Heather’s Ectopic Pregnancy
A big thank you to Heather for sharing her ectopic story in hopes it helps other women feel less alone.
By Heather P.
Two years ago, I had extreme pain on one side near my right hip and out of cycle bleeding that came and went. I knew something was wrong but my doctor’s office brushed me off, saying “nothing I [was experiencing] sounded like an emergency” and to “take a pregnancy test if I was so concerned.” So I did.
I have never experienced such a rapid change of emotions- the joy of seeing the positive test, then the dread of what that meant. It was a pregnancy gone very wrong, an ectopic. There was no chance the baby would survive and, if left untreated, I wouldn’t either.
It took days to diagnose what I already knew. The pregnancy was not viable. My doctor order a shot of methotrexate to stop the growth. I was told I would not be able to breastfeed my then 8 month old son for 72 hours.
I agreed to the shot, even though my boy hadn’t taken a bottle since he was 10 weeks old. I thought if he was hungry enough, he would take one. I had plenty of frozen milk stored. I thought we would be able to figure something out. I was wrong.
Less than 24 hours later, my son was refusing all food and drink. He only wanted to nurse. He was fussy, not able to be consoled, then weak and listless. He couldn’t hold his head up. He could barely keep his eyes open. We rushed to the pediatrician.
I was ordered out of the room as my husband, my father, and my son’s doctor all tried to get him to drink something to no avail. The doctor finally force fed him with some formula in a syringe and sent us home with instructions to do the same. But I knew it wasn’t the answer. The meager amount we could get in him with the syringe wold not make up for energy he spent trying to avoid being force fed. I had to find another way.
My decision to let other women wet nurse my baby has been met with a lot of criticism. I saw it as a choice between having him end up in the hospital, on an iv for fluids, or being at home and healthy. It was one less worry for me. I spend the next 48 hours trying to soothe him to sleep without nursing, something I had never done, and trying to keep him healthy despite my fear that any wrong move on my part could rupture my already fragile tube.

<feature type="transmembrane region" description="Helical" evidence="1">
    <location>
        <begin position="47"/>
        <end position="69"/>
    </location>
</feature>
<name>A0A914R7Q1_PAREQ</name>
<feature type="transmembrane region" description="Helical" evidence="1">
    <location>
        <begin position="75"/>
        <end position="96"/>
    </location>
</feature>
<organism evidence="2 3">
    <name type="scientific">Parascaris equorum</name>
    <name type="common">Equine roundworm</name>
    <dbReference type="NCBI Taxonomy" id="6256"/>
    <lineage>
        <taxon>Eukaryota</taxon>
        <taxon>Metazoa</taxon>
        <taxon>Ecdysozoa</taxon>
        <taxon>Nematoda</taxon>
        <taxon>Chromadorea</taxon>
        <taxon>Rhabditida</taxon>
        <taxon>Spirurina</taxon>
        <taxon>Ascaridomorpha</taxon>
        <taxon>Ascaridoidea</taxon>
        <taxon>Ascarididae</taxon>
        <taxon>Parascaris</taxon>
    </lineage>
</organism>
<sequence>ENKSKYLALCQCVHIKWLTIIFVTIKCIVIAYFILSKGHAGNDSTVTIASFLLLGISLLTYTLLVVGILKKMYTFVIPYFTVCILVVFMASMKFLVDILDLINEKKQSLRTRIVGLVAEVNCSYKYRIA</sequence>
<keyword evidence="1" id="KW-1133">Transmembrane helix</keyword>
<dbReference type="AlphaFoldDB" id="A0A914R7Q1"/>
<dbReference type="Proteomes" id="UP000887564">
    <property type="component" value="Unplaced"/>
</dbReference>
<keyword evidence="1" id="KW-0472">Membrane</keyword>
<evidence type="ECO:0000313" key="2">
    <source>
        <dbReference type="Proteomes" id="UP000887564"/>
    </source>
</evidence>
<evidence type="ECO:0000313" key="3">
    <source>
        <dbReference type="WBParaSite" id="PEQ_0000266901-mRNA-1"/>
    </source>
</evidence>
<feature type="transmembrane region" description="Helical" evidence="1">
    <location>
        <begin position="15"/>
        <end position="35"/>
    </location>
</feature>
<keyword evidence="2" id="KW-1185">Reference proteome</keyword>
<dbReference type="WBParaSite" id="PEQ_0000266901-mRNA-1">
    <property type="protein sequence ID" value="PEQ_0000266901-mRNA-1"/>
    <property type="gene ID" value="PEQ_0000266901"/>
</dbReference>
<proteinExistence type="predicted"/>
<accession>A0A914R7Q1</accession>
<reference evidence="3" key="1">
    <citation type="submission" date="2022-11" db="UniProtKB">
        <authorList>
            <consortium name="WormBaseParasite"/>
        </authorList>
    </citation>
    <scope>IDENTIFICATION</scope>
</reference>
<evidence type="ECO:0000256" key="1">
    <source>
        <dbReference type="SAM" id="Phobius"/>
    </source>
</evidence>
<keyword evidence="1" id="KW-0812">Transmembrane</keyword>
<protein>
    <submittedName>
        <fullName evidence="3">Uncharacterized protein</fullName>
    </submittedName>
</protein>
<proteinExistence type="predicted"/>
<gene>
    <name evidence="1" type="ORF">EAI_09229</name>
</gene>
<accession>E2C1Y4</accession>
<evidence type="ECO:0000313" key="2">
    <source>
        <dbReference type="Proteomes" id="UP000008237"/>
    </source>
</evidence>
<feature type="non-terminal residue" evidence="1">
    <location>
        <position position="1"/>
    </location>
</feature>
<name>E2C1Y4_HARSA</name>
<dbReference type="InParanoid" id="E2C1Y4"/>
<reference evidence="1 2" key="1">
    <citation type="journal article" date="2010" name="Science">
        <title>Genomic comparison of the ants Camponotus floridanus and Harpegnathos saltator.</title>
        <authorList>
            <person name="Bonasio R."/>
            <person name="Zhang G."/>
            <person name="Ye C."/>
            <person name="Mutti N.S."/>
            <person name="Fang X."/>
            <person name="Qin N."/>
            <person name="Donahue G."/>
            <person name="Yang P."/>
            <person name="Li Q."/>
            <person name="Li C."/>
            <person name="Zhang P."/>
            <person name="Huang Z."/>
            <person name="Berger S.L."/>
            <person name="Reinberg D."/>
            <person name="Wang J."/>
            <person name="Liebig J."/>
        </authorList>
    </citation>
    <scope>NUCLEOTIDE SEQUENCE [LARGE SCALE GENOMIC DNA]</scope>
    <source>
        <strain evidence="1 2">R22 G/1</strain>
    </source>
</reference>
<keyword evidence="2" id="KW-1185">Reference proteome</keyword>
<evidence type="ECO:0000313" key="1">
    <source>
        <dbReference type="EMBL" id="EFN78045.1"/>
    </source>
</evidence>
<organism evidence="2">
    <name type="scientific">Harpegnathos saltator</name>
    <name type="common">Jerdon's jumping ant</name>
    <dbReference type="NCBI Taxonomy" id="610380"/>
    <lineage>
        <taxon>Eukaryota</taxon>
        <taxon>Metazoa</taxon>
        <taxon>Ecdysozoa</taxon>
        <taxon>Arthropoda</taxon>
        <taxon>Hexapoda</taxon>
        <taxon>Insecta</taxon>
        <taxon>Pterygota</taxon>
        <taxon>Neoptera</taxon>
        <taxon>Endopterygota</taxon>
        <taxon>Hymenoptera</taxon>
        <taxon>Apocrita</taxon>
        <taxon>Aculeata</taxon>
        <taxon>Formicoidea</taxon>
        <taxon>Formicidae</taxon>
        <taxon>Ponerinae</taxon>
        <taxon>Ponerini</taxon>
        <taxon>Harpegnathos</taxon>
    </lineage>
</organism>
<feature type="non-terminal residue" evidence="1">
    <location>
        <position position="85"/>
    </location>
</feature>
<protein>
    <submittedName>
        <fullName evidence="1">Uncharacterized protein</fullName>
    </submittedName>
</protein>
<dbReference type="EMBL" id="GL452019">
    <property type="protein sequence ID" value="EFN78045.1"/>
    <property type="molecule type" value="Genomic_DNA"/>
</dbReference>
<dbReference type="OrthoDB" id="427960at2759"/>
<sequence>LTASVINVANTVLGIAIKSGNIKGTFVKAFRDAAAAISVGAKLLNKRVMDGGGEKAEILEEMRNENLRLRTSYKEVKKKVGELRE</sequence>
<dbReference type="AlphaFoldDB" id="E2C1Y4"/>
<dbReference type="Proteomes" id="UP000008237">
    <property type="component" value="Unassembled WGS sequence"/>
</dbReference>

In the end, the injection did not work. My doctor recommended another injection and another 72 hours of not breastfeeding. I declined in favor of surgery. The surgeon quickly discovered that the tube was already starting to rupture and removed the entire thing. I was able to breastfeed my sweet boy as soon as I woke up from anesthesia.
I was in a dark place post op. I cried off and on. I thought about what I had lost and not what I still had. I lamented the dream I thought I would have to give up- I was certain I would not be able to have any more children. We had struggled to conceive our first. Surely we would struggle even more now that I was missing an essential baby-making part.
My husband took me aside and told me I needed to pull myself together. He said my son was afraid of my mood swings and that it had been too long since he had seen me smile. My little boy needed to be out enjoying the sunshine, not cooped up inside while I cried over something that couldn’t be changed. I was missing out on what I had, and I needed to move forward. It was a big wake up call. My son deserved a mother who was there for him, who smiled with him and laughed at his jokes.
Six months later, we conceived again. I called my doctor and demanded blood tests and an ultrasound. Everything was good- hcg levels were stellar, baby was in the right place. I had caught the pregnancy very early, thanks to taking pregnancy tests weekly out of fear. And this baby was thriving in my womb, just where she should be.
I got my dream- a sibling for my little boy. He now has the sweetest little sister. She is my rainbow baby, my vbac baby, my special girl. And our family feels complete.
Thank you for sharing your story, Heather.
Need more encouragement after your loss? Find it here.